VERE HARVEY was the most flamboyant of figures. His loves were flying, sailing and politics - in that order. There was a fourth, high living, which he combined with the other three, keeping a Rolls-Royce in London and a yacht in Malta. He was brave, being twice mentioned in despatches for his role in the Battle of France in 1940: although he was by then already over the stipulated age for a fighter pilot he went into action both brilliantly and recklessly, and survived.
From an early age Harvey showed a passionate interest in all matters aeronautical and joined the RAF in 1925, when he was 19. In 1930 he left the service - temporarily as it turned out - to go to Hong Kong to become Director of the Far East Aviation Company. Within two years he was advising the Chinese Air Force, and Chiang Kai- shek made him a major-general. In 1939 he returned to England, and enlisted in the Auxiliary Air Force. He was promoted to the rank of squadron leader, and founded the famous 615 County of Surrey squadron: he later persuaded Winston Churchill to be its patron.
By 1940 Harvey's fighting flying days were over, and he was posted to RAF Coltishall as station commander. At the beginning, things did not go well. He took steps to retrieve the situation. He telephoned Percy ('Laddie') Lucas, and said 'I want you here at four o'clock 48 hours from now.' When Lucas arrived he was told that the last two wing commanders had been shot down, and he was required to reverse the trend.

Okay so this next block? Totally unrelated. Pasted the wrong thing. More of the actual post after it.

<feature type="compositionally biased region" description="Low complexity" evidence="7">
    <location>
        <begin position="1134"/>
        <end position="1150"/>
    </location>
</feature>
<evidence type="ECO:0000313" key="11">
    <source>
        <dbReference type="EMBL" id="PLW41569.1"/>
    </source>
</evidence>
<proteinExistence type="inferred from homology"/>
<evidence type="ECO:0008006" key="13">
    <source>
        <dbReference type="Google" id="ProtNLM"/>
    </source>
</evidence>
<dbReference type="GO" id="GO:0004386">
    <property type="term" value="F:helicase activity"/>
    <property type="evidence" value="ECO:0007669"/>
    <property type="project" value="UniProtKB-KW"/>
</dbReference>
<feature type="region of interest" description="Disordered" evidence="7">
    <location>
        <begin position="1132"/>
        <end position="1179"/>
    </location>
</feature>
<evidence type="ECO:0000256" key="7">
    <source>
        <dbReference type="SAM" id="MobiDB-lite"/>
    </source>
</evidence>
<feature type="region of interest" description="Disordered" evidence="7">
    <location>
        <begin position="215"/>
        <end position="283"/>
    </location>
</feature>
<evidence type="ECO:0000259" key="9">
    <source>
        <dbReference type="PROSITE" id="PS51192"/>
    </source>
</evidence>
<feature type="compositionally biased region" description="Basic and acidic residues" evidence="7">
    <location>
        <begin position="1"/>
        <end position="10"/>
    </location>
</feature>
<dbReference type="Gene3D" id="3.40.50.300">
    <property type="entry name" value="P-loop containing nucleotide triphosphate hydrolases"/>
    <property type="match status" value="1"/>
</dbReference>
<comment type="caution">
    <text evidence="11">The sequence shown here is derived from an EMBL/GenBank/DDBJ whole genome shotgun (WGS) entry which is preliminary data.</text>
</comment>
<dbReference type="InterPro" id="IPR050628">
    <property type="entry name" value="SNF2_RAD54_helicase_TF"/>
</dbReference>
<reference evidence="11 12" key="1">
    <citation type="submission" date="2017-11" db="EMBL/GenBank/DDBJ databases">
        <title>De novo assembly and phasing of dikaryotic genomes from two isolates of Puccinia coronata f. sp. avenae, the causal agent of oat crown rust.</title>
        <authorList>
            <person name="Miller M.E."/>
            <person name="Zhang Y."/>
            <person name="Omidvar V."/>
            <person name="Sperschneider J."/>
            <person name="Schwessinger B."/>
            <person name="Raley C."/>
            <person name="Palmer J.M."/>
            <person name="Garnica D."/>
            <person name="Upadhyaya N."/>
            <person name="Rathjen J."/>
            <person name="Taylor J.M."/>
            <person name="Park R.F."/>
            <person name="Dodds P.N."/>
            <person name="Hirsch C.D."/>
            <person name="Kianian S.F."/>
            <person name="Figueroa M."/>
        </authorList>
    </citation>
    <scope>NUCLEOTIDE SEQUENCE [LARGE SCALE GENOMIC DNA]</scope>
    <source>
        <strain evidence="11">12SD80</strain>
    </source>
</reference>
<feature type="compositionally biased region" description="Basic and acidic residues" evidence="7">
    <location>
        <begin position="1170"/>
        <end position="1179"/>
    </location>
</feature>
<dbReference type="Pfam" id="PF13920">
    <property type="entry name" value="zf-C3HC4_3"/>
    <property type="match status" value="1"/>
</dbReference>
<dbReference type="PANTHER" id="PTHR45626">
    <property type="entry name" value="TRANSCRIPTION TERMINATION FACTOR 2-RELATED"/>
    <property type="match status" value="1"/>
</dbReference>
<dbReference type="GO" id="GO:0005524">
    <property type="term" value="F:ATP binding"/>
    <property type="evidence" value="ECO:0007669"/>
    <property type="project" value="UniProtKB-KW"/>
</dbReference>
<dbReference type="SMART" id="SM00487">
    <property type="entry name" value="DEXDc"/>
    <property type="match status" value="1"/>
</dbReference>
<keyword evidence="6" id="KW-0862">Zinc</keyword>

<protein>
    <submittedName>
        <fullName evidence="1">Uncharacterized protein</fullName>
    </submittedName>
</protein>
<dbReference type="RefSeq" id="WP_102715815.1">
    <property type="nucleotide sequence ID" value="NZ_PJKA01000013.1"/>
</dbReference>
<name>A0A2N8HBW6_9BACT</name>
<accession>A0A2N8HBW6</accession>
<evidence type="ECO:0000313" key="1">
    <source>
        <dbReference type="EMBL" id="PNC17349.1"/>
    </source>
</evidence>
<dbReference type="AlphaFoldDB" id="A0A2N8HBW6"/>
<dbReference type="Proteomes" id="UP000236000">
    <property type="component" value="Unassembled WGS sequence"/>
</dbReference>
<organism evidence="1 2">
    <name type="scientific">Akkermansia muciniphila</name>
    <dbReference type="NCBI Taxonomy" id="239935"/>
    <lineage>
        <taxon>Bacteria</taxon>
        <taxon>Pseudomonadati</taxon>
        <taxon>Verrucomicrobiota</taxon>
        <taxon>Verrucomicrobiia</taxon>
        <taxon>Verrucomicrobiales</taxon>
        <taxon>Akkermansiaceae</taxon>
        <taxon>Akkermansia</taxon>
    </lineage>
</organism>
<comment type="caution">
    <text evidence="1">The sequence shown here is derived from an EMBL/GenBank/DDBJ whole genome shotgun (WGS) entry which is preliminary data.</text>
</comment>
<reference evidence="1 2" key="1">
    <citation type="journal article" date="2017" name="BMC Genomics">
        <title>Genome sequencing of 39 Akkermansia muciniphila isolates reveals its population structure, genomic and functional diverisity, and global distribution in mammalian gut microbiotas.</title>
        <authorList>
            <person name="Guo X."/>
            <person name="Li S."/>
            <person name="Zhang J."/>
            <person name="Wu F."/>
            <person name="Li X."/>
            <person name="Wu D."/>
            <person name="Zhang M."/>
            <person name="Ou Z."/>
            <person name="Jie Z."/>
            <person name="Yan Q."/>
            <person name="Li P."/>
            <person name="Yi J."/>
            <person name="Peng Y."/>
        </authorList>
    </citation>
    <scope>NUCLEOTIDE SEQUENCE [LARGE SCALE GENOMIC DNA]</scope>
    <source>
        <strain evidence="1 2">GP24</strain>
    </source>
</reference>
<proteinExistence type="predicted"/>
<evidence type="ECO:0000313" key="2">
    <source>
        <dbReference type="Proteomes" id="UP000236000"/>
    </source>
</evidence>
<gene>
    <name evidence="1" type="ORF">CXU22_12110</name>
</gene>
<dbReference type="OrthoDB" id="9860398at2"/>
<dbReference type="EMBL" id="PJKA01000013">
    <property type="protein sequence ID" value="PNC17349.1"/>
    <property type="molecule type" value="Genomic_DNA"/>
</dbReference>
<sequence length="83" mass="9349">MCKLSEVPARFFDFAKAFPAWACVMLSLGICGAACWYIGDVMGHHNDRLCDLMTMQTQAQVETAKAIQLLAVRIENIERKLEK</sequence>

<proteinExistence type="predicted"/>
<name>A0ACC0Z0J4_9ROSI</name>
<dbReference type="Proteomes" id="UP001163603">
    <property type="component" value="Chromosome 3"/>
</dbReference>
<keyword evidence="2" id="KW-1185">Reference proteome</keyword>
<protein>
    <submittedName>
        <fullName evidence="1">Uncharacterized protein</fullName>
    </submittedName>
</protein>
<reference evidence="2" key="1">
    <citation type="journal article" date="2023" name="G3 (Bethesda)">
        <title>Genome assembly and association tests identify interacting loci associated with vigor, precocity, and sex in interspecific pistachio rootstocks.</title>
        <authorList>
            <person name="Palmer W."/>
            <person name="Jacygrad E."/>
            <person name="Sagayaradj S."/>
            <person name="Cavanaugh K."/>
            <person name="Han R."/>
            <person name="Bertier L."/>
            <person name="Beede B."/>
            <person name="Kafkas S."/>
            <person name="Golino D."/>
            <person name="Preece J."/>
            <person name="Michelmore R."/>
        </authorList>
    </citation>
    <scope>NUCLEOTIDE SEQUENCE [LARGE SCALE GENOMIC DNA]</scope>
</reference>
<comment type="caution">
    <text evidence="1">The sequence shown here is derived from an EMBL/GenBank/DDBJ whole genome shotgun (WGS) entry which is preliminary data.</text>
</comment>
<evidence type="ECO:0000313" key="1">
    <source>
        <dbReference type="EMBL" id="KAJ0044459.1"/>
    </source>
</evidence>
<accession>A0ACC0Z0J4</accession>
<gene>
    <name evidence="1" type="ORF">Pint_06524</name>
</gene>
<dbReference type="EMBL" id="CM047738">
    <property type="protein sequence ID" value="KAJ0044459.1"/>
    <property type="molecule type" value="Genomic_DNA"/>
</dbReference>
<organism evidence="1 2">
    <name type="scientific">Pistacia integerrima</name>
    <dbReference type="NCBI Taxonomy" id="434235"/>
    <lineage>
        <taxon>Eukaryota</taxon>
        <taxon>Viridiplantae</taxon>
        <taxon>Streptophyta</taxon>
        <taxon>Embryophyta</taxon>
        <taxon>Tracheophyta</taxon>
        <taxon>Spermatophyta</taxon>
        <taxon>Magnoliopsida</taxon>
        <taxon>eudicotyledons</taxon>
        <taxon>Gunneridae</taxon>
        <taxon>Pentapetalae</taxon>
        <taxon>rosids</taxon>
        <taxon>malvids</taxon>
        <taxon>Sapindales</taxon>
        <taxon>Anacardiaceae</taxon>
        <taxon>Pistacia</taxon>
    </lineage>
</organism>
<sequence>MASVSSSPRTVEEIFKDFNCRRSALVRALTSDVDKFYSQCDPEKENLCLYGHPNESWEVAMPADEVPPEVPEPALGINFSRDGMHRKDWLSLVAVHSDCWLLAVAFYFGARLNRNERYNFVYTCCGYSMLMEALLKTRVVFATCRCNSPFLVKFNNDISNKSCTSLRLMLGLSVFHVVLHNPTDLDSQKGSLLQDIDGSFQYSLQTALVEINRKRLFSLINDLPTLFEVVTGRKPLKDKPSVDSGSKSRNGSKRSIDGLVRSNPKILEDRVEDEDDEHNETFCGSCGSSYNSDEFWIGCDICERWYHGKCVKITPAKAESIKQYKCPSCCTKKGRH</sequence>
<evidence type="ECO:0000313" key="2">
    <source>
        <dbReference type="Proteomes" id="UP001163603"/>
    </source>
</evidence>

A little later Colitshall lost most of a squadron in circumstances which remain somewhat mysterious. Harvey summoned Lucas at seven o'clock in the morning. 'Look old cock,' he said, 'I brought you here to stop the rot. So, stop it.' Coltishall became renowned for its efficiency thereafter.
In December 1943 Harvey was sumoned to Bentley Priory to help plan the invasion of France. His officers gave a farewell dinner for him. In blunt terms in his brief speech of thanks he told them that, after the war, he would be resigning from the service, and going into business and politics. Since many of those present knew that death might not be far away, they were impressed by his sublime confidence. As he left Lucas went to say goodbye. 'Oh no, old cock,' said Harvey, 'You're coming too.'
In the 1945 general election Harvey won the seat of Macclesfield for the Conservatives. He was the most assiduous of backbenchers, but he also found time to cultivate an almost extravagant number of business interests, almost all of them concerned with aviation, and was Deputy Chairman of Handley-Page from 1951 to 1957 and Chairman of Ciba-Geigy from 1957 to 1974. He was gifted as an administrator, and tenacious in the pursuit of success in negotiations.
In 1966 he was elected chairman of the 1922 Committee, the gathering of all Conservative backbenchers. The job of the chairman is to represent backbench views to the Leader of the party. Harvey was forthright and unflinching in his pursuit of duty. Having twice refused offers of ministerial office under Harold Macmillan, he was unlikely to be fazed by Edward Heath. Indeed, it was generally held that he more than once discomfited Heath.
In 1971, however, he decided that he had had enough of politics, and retired to devote himself to business and pleasure and was made a life peer. He was a man who lived life to the full, a man of courage, and great prescience. It is sad that he suffered, in his last years from Parkinson's disease, but he will be remembered as large-hearted and brave.
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